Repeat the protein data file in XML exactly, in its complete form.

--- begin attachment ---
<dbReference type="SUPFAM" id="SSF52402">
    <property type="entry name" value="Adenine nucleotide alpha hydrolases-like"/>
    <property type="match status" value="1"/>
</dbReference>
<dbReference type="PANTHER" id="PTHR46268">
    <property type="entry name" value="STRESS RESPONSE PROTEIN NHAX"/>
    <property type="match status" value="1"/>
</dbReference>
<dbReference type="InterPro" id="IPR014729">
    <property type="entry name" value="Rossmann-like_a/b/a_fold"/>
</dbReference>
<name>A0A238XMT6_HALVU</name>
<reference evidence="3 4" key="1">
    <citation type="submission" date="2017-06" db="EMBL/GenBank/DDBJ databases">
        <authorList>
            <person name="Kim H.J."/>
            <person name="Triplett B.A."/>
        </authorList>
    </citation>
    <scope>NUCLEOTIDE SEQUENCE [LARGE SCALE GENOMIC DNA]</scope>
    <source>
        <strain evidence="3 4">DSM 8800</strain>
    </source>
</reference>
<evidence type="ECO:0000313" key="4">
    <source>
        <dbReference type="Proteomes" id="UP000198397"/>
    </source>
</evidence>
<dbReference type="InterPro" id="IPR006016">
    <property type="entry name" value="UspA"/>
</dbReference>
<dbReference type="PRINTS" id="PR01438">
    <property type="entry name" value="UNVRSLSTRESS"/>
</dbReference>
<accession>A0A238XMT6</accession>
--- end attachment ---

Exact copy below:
<dbReference type="SUPFAM" id="SSF52402">
    <property type="entry name" value="Adenine nucleotide alpha hydrolases-like"/>
    <property type="match status" value="1"/>
</dbReference>
<dbReference type="PANTHER" id="PTHR46268">
    <property type="entry name" value="STRESS RESPONSE PROTEIN NHAX"/>
    <property type="match status" value="1"/>
</dbReference>
<dbReference type="InterPro" id="IPR014729">
    <property type="entry name" value="Rossmann-like_a/b/a_fold"/>
</dbReference>
<name>A0A238XMT6_HALVU</name>
<reference evidence="3 4" key="1">
    <citation type="submission" date="2017-06" db="EMBL/GenBank/DDBJ databases">
        <authorList>
            <person name="Kim H.J."/>
            <person name="Triplett B.A."/>
        </authorList>
    </citation>
    <scope>NUCLEOTIDE SEQUENCE [LARGE SCALE GENOMIC DNA]</scope>
    <source>
        <strain evidence="3 4">DSM 8800</strain>
    </source>
</reference>
<evidence type="ECO:0000313" key="4">
    <source>
        <dbReference type="Proteomes" id="UP000198397"/>
    </source>
</evidence>
<dbReference type="InterPro" id="IPR006016">
    <property type="entry name" value="UspA"/>
</dbReference>
<dbReference type="PRINTS" id="PR01438">
    <property type="entry name" value="UNVRSLSTRESS"/>
</dbReference>
<accession>A0A238XMT6</accession>